Task 1: Modeling Study of CO Effects on Polymer Electrolyte Fuel Cell Anodes Task 2: Study of Ac Impedance as Membrane/Electrode Manufacturing Diagnostic Tool

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Carbon monoxide poisoning of polymer electrolyte fuel cell anodes is a key problem to be overcome when operating a polymer electrolyte fuel cell (PEFC) on reformed fuels. CO adsorbs preferentially on the precious metal surface leading to substantial performance losses. Some recent work has explored this problem, primarily using various Pt alloys in attempts to lower the degree of surface deactivation. In their studies of hydrogen oxidation on Pt and Pt alloy (Pt/Sn, Pt/Ru) rotating disk electrodes exposed to H{sub 2}/CO mixtures, Gasteiger et al. showed that a small hydrogen oxidation current is observed well before the onset of major ... continued below

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Medium: P; Size: 78 pages

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Springer, Thomas E. January 30, 1998.

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Carbon monoxide poisoning of polymer electrolyte fuel cell anodes is a key problem to be overcome when operating a polymer electrolyte fuel cell (PEFC) on reformed fuels. CO adsorbs preferentially on the precious metal surface leading to substantial performance losses. Some recent work has explored this problem, primarily using various Pt alloys in attempts to lower the degree of surface deactivation. In their studies of hydrogen oxidation on Pt and Pt alloy (Pt/Sn, Pt/Ru) rotating disk electrodes exposed to H{sub 2}/CO mixtures, Gasteiger et al. showed that a small hydrogen oxidation current is observed well before the onset of major CO oxidative stripping (ca. 0.4 V) on Pt/Ru. However, these workers concluded that such current observed at low anode overpotentials was too low to be of practical value. Nonetheless, MST-11 researchers and others have found experimentally that it is possible to run a PEFC, e.g., with a Pt/Ru anode, in the presence of CO levels in the range 10--100 ppm with little voltage loss. Such experimental results suggest that, in fact, PEFC operation at significant current densities under low anode overpotentials is possible in the presence of such levels of CO, even before resorting to air bleeding into the anode feed stream. The latter approach has been shown to be effective in elimination of Pt anode catalyst poisoning effects at CO levels of 20--50 ppm for cells operating at 80 C with low Pt catalyst loading. The effect of oxygen bleeding is basically to lower P{sub CO} down to extremely low levels in the anode plenum thanks to the catalytic (chemical) oxidation of CO by dioxygen at the anode catalyst. In this modeling work the authors do not include specific description of oxygen bleeding effects and concentrate on the behavior of the anode with feed streams of H{sub 2} or reformate containing low levels of CO. The anode loss is treated in this work as a hydrogen and carbon monoxide electrode kinetics problem, but includes the effects of dilution of the feedstream with significant fractions of carbon dioxide and nitrogen and of mass transport losses in the gas diffusion backing. Not included in the anode model are ionic resistance and diffusion losses in the catalyst layer. They are looking to see if the overall pattern of polarization curves calculated based on such a purely kinetic model indeed mimics the central features of polarization curves observed for PEFCs operating on hydrogen with low levels of CO.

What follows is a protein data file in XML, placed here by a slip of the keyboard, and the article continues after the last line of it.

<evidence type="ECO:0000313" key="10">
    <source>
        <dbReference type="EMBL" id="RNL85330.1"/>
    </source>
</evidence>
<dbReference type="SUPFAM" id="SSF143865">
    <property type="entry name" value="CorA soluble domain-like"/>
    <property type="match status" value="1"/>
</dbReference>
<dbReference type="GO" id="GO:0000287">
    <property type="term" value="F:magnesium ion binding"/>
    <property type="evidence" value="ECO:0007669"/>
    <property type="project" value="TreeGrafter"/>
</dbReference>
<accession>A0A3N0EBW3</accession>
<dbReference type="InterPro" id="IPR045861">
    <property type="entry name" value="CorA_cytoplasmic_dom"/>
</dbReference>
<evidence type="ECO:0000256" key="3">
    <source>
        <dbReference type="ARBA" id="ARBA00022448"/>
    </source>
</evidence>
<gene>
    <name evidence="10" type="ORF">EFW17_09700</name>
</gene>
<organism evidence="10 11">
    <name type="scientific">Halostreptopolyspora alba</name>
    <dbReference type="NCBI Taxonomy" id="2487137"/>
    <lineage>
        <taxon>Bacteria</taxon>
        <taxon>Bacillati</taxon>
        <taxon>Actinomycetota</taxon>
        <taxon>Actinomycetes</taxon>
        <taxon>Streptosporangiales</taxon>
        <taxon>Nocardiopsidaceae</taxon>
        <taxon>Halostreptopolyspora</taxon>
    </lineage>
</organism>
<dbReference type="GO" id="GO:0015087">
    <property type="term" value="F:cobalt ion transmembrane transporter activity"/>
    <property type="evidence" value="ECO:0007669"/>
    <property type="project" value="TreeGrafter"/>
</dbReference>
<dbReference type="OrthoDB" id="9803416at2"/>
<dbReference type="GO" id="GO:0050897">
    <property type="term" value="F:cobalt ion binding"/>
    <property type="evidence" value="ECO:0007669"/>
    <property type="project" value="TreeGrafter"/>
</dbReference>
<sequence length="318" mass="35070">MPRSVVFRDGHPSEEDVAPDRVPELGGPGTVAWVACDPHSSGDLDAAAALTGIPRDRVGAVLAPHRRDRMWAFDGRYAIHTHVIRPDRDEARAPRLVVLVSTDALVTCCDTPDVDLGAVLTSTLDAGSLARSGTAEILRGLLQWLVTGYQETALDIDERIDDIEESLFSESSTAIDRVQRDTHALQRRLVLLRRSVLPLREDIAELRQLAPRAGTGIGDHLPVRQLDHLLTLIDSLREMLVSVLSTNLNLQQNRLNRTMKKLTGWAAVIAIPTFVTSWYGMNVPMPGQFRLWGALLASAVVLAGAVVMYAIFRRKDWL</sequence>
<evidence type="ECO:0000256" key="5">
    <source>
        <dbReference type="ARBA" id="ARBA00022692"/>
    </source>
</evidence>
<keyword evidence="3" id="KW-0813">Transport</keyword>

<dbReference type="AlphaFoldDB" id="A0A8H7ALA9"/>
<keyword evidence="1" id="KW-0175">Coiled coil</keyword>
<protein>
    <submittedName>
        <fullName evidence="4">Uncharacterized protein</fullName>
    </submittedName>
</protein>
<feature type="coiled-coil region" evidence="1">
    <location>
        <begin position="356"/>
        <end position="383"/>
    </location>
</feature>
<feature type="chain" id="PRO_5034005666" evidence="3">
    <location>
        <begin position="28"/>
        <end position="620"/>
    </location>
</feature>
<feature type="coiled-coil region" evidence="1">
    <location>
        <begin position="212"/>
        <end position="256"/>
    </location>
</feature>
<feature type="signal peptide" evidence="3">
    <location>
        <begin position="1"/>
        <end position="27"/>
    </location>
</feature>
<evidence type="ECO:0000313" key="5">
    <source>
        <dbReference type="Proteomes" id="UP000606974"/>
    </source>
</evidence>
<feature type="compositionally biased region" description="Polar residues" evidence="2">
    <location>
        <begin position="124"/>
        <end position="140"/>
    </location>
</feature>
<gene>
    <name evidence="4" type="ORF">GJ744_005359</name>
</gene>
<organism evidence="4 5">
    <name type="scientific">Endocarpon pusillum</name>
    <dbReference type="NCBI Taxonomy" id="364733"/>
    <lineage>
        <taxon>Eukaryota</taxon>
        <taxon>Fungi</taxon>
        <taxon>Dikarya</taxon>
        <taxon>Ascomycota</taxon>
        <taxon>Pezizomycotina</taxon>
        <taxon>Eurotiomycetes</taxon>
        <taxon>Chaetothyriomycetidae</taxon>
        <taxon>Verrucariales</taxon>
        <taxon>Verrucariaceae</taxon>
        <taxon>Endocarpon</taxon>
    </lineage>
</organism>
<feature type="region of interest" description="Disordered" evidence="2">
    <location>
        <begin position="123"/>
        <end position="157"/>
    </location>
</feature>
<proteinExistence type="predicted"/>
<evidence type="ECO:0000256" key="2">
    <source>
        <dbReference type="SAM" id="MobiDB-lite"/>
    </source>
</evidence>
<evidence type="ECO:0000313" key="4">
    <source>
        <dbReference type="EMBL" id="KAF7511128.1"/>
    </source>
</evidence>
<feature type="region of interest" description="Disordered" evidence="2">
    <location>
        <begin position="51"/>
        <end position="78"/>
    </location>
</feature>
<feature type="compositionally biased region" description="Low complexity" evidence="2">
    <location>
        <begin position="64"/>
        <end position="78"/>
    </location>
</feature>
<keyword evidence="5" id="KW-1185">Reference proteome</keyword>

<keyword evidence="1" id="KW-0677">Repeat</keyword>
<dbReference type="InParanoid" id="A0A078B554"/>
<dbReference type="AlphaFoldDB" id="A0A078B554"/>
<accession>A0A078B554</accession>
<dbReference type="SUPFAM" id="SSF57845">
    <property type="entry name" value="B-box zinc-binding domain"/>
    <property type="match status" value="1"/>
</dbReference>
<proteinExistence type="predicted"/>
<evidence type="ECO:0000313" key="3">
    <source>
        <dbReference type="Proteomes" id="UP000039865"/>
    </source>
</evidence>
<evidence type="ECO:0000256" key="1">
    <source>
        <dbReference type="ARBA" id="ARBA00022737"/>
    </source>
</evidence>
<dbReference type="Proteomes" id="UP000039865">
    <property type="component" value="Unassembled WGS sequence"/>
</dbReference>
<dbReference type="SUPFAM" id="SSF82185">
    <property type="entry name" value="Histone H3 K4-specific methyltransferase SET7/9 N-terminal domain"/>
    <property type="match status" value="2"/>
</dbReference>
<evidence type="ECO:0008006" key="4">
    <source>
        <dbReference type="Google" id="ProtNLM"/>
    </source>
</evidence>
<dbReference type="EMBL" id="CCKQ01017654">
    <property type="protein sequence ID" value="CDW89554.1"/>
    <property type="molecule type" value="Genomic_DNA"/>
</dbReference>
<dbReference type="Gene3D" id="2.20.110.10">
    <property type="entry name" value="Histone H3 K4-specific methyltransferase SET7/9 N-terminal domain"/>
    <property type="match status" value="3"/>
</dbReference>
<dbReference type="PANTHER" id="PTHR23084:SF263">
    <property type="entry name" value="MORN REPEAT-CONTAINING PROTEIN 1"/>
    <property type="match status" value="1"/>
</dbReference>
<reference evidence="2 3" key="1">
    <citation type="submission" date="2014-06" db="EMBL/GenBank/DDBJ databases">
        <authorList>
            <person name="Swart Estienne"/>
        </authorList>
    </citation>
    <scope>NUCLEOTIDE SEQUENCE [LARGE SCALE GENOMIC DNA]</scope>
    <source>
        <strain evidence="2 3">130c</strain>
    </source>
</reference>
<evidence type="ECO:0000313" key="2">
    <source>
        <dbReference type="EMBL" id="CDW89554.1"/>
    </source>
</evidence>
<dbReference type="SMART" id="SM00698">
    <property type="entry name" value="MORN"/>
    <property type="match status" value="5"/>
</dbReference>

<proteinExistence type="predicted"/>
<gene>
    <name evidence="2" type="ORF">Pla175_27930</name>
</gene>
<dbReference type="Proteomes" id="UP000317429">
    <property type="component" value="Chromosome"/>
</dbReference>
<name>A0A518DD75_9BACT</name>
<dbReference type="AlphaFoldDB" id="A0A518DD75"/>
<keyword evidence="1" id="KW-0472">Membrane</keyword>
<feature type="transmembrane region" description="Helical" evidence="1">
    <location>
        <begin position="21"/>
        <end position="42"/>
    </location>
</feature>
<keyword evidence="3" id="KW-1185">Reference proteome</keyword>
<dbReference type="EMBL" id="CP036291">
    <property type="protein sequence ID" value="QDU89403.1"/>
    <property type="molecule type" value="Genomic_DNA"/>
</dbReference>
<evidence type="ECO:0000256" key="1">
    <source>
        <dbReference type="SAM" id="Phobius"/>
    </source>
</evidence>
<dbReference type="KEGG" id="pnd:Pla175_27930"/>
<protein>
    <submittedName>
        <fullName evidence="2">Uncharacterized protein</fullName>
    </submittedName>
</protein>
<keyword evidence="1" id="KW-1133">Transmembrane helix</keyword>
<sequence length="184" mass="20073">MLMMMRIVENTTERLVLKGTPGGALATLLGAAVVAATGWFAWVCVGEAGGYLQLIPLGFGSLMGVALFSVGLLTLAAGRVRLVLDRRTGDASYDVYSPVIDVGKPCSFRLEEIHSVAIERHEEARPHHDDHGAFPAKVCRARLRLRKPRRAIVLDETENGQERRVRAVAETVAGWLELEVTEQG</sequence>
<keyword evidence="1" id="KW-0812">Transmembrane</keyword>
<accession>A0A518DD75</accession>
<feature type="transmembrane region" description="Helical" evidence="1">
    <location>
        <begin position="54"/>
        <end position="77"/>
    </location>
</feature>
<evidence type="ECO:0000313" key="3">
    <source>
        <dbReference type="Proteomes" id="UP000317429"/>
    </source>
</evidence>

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Medium: P; Size: 78 pages

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OSTI as DE00758777

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  • Other Information: PBD: 30 Jan 1998

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  • Report No.: LA-SUB-99-12
  • Grant Number: W-7405-ENG-36
  • DOI: 10.2172/758777 | External Link
  • Office of Scientific & Technical Information Report Number: 758777
  • Archival Resource Key: ark:/67531/metadc706959

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  • January 30, 1998

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  • Sept. 12, 2015, 6:31 a.m.

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  • March 29, 2016, 9:27 p.m.

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Springer, Thomas E. Task 1: Modeling Study of CO Effects on Polymer Electrolyte Fuel Cell Anodes Task 2: Study of Ac Impedance as Membrane/Electrode Manufacturing Diagnostic Tool, report, January 30, 1998; New Mexico. (digital.library.unt.edu/ark:/67531/metadc706959/: accessed October 22, 2017), University of North Texas Libraries, Digital Library, digital.library.unt.edu; crediting UNT Libraries Government Documents Department.